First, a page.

On my radar: Would we swap bling for bikes?

2012-09-29 12:39

On a recent trip to Paris, I sat at a sidewalk cafe watching the city’s citizens use Vélib’, a bicycle-sharing system pioneered by the French capital in 2007.

If you’ve not heard of the system, you soon will, as the concept is rolling out across the world with different names in each city but using the same principle. (Vélib’ is a portmanteau of the French words for bicycle [vélo] and freedom [liberté].)

In London, although sponsored by Barclays Bank, they are nicknamed “Boris Bikes” (after mayor Boris Johnson, who initiated the system).

In New York, they are sponsored by Citibank and named Citi Bikes. Other cities that have adopted the system include Mexico City, Melbourne, Dublin, Mumbai and Tel Aviv.

But by far the largest system is in Hangzhou, China, which has 60 000 bikes, compared with Paris’ offering of 20 000 bikes.

The concept is simple but relies on good citizenry and mutual respect for shared objects and services.

Dotted across the city are numerous bicycle stations – within 300m of one another – with rows of bicycles, securely docked, ready to be shared by anyone who pays the small subscription fee.

The entire system is automated so there’s no need for human assistance or monitoring.

You register for the service at a station using a credit card, select a bike, unlock it from its docking station and simply ride it to another station.

The first 30 minutes are free and thereafter if the bike is not returned to another station and docked, your credit card is charged by the half hour.

If you don’t return the bike at all, you will pay for it in full.

The system is designed so that it is possible to move around Paris virtually free of charge.

In the first year there were teething problems and Paris suffered substantial losses because of vandalism and had to replace missing bikes.

But now Vélib’ is an integral part of Parisian life, and the service and even the bicycles themselves are highly respected. You see everyone from students to businessmen in suits riding them.

Conceptually, this marks the beginning of a totally new mind-set of sharing rather than owning – transient ownership, if you will.

It is a movement growing steadily in various forms and across several industries.

In trend terms, the 20th century is being seen as one in which ownership mattered.

In the 21st century, thanks to technology, ownership is not necessarily needed to experience something – just think about how digitisation has changed the music industry.

Simfy Africa, a new subscription-based, live-streaming music service in South Africa, is a perfect example. Like bike-sharing, you have access to music whenever you want – for a small monthly subscription.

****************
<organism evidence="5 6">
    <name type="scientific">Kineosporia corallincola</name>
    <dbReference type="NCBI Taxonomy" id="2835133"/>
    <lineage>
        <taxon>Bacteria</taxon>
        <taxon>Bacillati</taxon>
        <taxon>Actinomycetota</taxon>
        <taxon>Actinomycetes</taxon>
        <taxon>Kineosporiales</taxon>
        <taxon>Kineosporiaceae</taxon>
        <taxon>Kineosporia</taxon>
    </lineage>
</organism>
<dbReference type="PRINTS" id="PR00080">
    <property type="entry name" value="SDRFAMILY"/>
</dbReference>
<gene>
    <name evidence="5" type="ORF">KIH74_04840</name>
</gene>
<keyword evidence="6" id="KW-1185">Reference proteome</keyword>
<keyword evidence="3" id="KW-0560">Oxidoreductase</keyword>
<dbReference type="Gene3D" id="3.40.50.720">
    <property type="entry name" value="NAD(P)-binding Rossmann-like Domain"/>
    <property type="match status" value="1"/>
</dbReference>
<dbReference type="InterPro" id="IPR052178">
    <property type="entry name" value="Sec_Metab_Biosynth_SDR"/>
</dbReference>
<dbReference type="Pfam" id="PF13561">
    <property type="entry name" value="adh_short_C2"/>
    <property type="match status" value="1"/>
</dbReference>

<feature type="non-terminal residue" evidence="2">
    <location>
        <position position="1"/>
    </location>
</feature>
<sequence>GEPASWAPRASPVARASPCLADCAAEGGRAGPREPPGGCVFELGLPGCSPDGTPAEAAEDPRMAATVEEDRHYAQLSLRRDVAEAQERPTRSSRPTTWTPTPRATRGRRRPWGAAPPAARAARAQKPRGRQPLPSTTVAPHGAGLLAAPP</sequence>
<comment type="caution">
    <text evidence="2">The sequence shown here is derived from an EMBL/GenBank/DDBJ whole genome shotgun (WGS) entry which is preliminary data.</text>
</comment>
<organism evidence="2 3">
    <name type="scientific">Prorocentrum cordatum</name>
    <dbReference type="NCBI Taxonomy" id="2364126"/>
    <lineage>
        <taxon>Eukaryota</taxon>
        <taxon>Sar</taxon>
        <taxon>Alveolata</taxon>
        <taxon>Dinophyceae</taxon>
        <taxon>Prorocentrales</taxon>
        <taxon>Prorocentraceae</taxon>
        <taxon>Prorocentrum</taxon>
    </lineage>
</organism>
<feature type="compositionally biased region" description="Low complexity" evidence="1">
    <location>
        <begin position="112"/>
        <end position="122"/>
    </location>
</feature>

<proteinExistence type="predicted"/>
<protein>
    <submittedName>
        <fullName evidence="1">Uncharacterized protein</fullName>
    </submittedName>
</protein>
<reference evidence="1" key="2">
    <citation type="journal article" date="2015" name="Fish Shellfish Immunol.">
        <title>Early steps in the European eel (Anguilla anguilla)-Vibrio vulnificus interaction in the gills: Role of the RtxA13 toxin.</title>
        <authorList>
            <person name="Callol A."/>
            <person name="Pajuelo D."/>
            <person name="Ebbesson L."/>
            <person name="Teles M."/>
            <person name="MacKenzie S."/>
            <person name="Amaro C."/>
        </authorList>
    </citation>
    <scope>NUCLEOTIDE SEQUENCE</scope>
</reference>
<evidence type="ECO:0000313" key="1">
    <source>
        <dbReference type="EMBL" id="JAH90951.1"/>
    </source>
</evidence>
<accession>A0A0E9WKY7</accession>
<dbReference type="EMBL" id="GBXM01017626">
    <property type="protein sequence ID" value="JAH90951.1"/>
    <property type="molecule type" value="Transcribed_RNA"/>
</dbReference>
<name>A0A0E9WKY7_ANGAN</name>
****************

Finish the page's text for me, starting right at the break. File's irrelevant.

Whenever I talk about Vélib’ to South Africans, the reaction is inevitably the same.

“Imagine trying to launch it here?” they chortle. “The bikes wouldn’t last a week before they’re all stolen!”

I find the reaction not only pessimistic but also patronising. But I do concede it would be a stretch.

Our crime track record does not make such a system statistically viable but, perhaps, as a developing nation with an emerging middle class, we’re still obsessed with ownership as a means of measuring status and success.

Sharing goes against the essence of bling, and as for riding bicycles as a means of transport, it doesn’t quite say “I’ve arrived” as eloquently as a German sedan.

It’s a real pity. In Africa, we’ve proven to the world that some trends, such as Kenya’s mobile money-transferring phenomenon M-Pesa, which grew out of unique African needs, is seen to have leapfrogged banking trends in first-world countries.

With a new world order rising, wouldn’t it be refreshing if we could overcome the trend of conspicuous consumption here on the African continent?

But the tide seems to be turning. Earlier this month, it was announced the City of Johannesburg will begin construction of a bicycle and pedestrian project in Soweto: a pilot project for other non-motorised transport infrastructure in Gauteng.

This project aims to create a link between Noordgesig in Soweto and Orlando.

The city apparently also has plans to build a further 50km of bicycle routes that are meant to create more sustainable transport modes and healthier alternatives to private car use.

Now we just have to supply the bikes to ensure this plan takes off.
Perhaps we just need an incentive? When all else fails, you can always rely on the power of the ego.

London nicknamed their bikes Boris Bikes. Perhaps Mayor Tau might be enamoured with Parks’ Pedal Power?

If there were suddenly a competition between him and Patricia’s Pedal Pushers in Cape Town, I’m sure he’d rise to the challenge.

» Chang is the founder of Flux Trends: www.fluxtrends.com

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